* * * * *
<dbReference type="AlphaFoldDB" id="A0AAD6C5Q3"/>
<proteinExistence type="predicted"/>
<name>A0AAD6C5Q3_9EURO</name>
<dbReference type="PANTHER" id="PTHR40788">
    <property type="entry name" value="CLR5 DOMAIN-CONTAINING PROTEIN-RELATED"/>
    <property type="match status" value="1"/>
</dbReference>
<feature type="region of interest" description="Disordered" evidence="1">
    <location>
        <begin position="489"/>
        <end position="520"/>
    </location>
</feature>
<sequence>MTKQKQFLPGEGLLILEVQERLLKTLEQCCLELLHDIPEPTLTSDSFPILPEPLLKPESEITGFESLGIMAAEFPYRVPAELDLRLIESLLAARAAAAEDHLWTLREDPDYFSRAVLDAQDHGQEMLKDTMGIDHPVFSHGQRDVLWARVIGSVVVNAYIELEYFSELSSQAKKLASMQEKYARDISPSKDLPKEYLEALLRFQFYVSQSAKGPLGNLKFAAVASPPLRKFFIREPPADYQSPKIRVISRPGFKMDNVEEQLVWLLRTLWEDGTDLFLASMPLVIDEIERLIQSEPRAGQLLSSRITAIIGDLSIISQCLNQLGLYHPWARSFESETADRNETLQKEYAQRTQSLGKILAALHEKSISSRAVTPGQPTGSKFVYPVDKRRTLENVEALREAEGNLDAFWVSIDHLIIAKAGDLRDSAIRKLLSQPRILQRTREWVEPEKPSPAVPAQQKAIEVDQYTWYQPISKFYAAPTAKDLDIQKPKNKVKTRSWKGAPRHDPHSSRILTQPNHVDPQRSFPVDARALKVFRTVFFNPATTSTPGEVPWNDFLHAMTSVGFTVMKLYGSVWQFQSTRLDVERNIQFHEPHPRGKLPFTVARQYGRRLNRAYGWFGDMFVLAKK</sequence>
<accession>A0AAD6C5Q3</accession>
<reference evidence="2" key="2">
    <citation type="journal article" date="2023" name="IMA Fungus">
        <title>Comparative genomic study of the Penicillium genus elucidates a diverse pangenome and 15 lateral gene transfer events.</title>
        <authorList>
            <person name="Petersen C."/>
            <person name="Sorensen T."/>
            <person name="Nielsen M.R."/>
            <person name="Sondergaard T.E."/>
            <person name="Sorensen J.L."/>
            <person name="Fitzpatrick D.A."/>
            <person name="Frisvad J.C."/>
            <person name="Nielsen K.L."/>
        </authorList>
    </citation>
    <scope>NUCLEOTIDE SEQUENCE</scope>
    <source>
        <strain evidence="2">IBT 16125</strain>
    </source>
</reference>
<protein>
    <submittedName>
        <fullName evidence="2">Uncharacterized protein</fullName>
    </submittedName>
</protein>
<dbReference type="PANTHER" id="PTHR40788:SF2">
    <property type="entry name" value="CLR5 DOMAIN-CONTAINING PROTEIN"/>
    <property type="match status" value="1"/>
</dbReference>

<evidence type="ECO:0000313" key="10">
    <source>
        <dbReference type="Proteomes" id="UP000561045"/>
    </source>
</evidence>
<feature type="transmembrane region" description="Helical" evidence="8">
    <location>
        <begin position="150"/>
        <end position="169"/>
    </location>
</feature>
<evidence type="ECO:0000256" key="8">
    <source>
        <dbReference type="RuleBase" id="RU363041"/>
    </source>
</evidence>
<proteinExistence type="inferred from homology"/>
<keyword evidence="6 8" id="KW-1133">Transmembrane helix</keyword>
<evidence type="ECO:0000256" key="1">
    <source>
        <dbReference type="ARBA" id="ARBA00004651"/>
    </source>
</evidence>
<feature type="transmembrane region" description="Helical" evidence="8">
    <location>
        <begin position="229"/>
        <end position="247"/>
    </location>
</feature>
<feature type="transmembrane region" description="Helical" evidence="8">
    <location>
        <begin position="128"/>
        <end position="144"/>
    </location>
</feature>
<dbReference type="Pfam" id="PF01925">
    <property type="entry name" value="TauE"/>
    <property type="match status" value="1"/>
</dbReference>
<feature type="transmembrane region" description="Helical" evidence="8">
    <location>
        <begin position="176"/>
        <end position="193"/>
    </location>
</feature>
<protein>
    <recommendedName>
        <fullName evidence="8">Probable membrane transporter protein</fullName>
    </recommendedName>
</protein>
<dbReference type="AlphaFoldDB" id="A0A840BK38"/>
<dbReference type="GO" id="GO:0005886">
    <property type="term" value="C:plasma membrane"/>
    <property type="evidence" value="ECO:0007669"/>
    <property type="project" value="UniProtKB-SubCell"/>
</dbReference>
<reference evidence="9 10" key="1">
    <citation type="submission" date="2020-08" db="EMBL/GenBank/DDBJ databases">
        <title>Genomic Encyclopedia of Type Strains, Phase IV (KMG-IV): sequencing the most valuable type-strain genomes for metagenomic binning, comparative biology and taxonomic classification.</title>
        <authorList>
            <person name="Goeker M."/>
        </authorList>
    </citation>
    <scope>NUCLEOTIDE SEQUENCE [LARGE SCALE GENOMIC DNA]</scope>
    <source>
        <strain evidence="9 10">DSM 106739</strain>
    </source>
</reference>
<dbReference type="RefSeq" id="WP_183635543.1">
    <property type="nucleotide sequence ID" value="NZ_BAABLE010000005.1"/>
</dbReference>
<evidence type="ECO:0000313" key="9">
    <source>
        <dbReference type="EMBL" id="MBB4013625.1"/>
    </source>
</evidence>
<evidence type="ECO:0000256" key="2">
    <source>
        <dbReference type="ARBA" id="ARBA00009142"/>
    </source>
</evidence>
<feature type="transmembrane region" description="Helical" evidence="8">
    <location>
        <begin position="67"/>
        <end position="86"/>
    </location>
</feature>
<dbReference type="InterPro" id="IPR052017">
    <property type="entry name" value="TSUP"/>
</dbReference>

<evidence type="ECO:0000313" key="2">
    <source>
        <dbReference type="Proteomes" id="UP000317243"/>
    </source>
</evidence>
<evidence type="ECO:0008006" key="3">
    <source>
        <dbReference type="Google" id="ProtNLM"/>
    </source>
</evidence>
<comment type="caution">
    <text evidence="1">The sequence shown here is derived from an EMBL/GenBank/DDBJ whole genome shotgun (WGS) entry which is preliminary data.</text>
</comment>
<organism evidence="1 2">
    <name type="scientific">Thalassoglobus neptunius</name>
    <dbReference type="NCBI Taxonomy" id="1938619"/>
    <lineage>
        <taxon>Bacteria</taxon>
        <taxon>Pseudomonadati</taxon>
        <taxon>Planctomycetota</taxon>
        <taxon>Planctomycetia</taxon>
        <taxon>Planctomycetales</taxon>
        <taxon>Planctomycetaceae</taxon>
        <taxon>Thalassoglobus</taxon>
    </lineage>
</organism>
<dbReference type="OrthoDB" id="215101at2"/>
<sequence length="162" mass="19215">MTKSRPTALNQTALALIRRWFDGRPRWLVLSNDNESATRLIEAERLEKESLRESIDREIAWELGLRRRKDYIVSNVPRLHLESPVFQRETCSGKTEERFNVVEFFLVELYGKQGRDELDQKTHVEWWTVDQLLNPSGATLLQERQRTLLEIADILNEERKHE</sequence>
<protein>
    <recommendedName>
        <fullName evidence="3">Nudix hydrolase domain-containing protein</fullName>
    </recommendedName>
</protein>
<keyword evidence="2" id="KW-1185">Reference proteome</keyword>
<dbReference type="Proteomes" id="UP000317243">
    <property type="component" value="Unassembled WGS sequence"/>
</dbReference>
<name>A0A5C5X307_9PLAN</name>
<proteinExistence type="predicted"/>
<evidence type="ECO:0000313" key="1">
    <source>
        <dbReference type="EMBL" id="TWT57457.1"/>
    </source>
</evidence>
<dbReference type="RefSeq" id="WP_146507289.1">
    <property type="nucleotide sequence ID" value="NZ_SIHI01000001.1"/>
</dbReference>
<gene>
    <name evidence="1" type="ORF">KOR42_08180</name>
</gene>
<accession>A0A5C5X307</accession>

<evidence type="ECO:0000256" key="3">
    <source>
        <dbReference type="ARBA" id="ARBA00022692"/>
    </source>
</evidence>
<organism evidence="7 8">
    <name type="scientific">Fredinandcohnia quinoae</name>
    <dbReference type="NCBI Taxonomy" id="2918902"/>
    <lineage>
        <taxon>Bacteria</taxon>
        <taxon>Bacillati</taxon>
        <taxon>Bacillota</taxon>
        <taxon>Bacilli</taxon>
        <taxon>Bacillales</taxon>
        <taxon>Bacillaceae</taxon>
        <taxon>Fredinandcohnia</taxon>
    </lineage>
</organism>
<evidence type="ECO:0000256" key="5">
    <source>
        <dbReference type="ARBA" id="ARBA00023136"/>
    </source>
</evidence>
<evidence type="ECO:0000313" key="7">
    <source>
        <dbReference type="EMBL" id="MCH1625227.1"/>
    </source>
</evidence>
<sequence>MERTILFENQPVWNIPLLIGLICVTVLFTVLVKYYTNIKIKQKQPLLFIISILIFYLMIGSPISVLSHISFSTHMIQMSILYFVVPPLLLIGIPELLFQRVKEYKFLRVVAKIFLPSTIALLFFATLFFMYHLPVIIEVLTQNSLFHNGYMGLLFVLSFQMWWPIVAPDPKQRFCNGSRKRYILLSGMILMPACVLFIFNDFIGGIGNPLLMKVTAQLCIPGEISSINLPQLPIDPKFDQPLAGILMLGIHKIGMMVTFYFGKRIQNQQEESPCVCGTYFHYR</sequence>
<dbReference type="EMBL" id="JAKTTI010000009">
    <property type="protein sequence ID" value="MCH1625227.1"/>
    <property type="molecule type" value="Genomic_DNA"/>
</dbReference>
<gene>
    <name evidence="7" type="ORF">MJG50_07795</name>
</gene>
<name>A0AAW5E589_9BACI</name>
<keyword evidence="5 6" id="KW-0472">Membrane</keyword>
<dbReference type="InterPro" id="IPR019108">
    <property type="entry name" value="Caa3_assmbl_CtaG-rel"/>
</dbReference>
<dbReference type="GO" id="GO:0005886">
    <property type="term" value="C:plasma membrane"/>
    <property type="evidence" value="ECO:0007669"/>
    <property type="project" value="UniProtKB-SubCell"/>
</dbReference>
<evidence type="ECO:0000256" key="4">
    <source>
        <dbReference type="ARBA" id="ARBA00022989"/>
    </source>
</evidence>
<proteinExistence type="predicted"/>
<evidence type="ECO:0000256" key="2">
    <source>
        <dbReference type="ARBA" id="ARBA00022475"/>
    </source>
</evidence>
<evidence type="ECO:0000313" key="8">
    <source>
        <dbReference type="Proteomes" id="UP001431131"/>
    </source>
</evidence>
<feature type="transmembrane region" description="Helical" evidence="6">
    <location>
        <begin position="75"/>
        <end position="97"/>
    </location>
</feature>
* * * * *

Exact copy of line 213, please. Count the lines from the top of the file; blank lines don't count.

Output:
<sequence>MERTILFENQPVWNIPLLIGLICVTVLFTVLVKYYTNIKIKQKQPLLFIISILIFYLMIGSPISVLSHISFSTHMIQMSILYFVVPPLLLIGIPELLFQRVKEYKFLRVVAKIFLPSTIALLFFATLFFMYHLPVIIEVLTQNSLFHNGYMGLLFVLSFQMWWPIVAPDPKQRFCNGSRKRYILLSGMILMPACVLFIFNDFIGGIGNPLLMKVTAQLCIPGEISSINLPQLPIDPKFDQPLAGILMLGIHKIGMMVTFYFGKRIQNQQEESPCVCGTYFHYR</sequence>